In this workshop, yumi stori, lainim, na mekim basket wantem – together, we will story, learn with basket, and learn to mekim basket.
Mekim basket, the PNG Tok Pisin phrase for make a basket, is a ubiquitous activity throughout the world and the Pacific. Whether it is making baskets at home for a special occasion, weaving at the market for sale, occupying time while waiting, filling in the evenings, mekim basket are an important part of life and baskets carry symbolic cultural, social, economic, and political value.
For many people, education, employment or migration in the contemporary world has meant they have not had the opportunity to learn this skill or they have lost it, leaving it behind at home or in their past. For some, the realisation of loss leads to a desire to rediscover this skill. In this workshop, yumi stori, lainim, na mekim basket wantem – together, let’s story, learn with basket, and learn to mekim basket.
Participants are welcome to share their stories tok stori about their own hand made traditional basket, whether it is from the Pacific or from another part of the world. Is it a precious gift from a special person? Did you make it yourself? Did you buy it at a Pacific market or roadside stall? Is it an inherited heirloom or a second hand find? Acknowledging that some of us may have a desire to rediscover the endangered practice of mekim basket, we will also begin to learn the practice of mekim basket with a focus on how to begin a Manus, Papua New Guinea basket.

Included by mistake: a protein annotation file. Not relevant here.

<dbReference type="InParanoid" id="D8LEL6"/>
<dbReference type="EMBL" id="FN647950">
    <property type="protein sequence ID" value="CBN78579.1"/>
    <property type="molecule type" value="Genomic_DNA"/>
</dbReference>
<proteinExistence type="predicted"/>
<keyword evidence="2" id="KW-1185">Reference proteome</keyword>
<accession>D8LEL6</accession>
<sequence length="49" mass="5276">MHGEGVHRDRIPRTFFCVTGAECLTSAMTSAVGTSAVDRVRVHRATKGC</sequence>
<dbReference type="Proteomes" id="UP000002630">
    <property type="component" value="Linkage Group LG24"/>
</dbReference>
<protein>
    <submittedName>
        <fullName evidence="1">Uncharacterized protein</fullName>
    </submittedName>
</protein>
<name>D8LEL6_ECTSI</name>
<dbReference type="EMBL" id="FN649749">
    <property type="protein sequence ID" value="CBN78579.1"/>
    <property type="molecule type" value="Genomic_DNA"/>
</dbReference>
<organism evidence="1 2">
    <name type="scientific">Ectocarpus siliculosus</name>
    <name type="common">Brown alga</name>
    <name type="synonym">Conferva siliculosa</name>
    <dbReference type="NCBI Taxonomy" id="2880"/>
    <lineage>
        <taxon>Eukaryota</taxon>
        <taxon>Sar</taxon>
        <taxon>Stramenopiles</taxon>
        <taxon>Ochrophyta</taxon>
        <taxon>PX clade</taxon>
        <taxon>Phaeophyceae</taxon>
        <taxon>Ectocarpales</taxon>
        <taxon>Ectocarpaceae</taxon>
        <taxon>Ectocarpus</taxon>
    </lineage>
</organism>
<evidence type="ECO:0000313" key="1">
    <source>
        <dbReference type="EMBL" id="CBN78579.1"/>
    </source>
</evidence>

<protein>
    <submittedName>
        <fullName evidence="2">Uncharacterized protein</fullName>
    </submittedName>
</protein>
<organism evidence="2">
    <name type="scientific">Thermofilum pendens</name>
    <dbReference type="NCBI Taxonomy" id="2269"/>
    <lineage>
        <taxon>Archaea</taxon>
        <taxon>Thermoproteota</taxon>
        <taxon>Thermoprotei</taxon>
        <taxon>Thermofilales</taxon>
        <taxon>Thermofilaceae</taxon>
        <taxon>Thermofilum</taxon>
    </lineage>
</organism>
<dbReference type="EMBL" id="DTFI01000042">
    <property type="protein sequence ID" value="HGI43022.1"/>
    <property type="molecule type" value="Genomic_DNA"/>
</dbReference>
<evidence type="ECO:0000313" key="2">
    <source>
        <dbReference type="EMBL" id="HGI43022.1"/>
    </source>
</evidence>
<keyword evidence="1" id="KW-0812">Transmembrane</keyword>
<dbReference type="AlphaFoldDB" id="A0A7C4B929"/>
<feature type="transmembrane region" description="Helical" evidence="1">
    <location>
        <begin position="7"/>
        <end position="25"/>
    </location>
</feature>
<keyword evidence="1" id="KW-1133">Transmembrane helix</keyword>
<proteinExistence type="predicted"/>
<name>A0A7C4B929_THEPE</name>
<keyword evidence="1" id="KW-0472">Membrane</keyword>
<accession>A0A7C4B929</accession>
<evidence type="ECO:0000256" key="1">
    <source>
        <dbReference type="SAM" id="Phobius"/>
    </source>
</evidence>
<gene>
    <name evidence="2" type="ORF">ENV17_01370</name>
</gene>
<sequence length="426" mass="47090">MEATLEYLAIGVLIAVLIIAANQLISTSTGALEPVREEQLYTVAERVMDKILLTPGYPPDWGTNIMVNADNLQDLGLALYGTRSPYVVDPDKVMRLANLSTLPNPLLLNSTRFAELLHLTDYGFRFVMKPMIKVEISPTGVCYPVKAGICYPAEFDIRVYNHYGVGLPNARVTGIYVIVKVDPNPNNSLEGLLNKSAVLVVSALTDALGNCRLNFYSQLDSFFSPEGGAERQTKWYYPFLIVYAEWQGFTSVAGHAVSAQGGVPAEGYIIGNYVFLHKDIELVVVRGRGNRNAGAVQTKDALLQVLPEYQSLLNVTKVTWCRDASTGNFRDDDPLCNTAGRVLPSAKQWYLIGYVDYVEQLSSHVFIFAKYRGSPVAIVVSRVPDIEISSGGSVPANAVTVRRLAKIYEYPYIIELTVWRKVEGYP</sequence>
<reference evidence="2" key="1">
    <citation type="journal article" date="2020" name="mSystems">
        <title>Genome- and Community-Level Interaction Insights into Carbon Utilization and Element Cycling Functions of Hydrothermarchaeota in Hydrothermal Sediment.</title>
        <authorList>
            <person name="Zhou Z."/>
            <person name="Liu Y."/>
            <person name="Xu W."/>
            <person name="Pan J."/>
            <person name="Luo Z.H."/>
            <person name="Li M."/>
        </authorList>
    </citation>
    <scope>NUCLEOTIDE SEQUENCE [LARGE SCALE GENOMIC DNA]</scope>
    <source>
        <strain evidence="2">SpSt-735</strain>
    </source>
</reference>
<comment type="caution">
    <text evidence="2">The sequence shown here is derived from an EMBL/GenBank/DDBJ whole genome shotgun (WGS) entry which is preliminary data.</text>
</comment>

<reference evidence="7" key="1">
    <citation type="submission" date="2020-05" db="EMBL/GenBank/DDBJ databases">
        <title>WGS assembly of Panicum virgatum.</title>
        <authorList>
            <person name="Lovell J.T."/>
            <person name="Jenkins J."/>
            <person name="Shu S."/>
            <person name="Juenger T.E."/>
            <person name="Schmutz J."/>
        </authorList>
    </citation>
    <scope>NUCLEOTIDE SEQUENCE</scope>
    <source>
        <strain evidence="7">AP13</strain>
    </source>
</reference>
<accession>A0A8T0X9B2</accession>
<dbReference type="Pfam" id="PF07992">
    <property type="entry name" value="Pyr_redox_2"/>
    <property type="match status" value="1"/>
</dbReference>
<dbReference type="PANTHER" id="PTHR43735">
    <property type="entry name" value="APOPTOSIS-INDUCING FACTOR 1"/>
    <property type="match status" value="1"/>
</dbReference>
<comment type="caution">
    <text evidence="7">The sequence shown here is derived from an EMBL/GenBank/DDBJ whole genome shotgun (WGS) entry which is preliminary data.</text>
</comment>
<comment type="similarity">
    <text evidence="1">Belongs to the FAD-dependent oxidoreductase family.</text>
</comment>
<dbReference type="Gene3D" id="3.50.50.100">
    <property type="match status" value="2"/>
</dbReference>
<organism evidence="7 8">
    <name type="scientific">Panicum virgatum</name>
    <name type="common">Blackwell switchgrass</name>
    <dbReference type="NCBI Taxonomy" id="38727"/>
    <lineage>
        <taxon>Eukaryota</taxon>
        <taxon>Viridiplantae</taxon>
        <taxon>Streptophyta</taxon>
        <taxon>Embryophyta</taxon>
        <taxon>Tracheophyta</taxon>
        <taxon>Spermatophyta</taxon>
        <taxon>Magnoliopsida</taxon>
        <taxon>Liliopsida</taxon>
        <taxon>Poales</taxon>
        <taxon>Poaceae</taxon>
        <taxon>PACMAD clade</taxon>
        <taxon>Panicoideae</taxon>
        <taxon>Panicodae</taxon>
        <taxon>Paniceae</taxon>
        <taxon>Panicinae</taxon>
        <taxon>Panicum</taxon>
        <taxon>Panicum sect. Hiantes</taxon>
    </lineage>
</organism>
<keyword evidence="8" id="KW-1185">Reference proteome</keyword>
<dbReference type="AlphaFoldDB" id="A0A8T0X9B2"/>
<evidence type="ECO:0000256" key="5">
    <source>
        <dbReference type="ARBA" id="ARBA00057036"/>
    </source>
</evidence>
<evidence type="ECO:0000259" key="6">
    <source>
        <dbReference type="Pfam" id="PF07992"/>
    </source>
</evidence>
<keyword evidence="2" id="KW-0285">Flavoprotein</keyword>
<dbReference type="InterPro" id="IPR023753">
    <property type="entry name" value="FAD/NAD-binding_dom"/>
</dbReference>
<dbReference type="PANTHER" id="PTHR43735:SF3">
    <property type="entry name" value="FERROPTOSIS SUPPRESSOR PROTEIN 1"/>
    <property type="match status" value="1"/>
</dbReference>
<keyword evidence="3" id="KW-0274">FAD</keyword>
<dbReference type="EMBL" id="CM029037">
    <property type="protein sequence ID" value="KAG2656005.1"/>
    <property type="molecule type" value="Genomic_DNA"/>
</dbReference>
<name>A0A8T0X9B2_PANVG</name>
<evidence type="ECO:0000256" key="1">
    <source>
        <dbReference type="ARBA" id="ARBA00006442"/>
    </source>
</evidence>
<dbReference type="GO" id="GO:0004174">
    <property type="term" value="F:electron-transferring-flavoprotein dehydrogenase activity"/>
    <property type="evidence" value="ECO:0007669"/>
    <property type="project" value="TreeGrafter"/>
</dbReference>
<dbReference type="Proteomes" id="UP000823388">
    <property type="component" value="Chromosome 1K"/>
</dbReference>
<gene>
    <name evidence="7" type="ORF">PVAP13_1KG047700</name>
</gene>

Dr Nayahamui Rooney, is a lecturer and researcher at CHL. While visiting Manus home in 2019 she learned the practice of mekim basket from her sister and other family members. She has since found much joy and reflection in the process of mekim basket and draws inspiration from it to guide her research and pedagogic practice.
Playing on the Nali, Manus word for basket, n’drop, Nayahamui is currently working on a book project titled “N’drop in Oceania” which plays with the reality of being a mere drop in the ocean while finding empowerment and well-being in mekim basket as a safe space to drop in, drop thoughts, drop everything and simply be. The book is a compilation of her not-quite-aesthetic, not-quite-poetic pieces written over 10 years through senses of improvisation, intentionality and multiple and changing positionalities in her research and pedagogic practice in the “Pacific scholarship” space.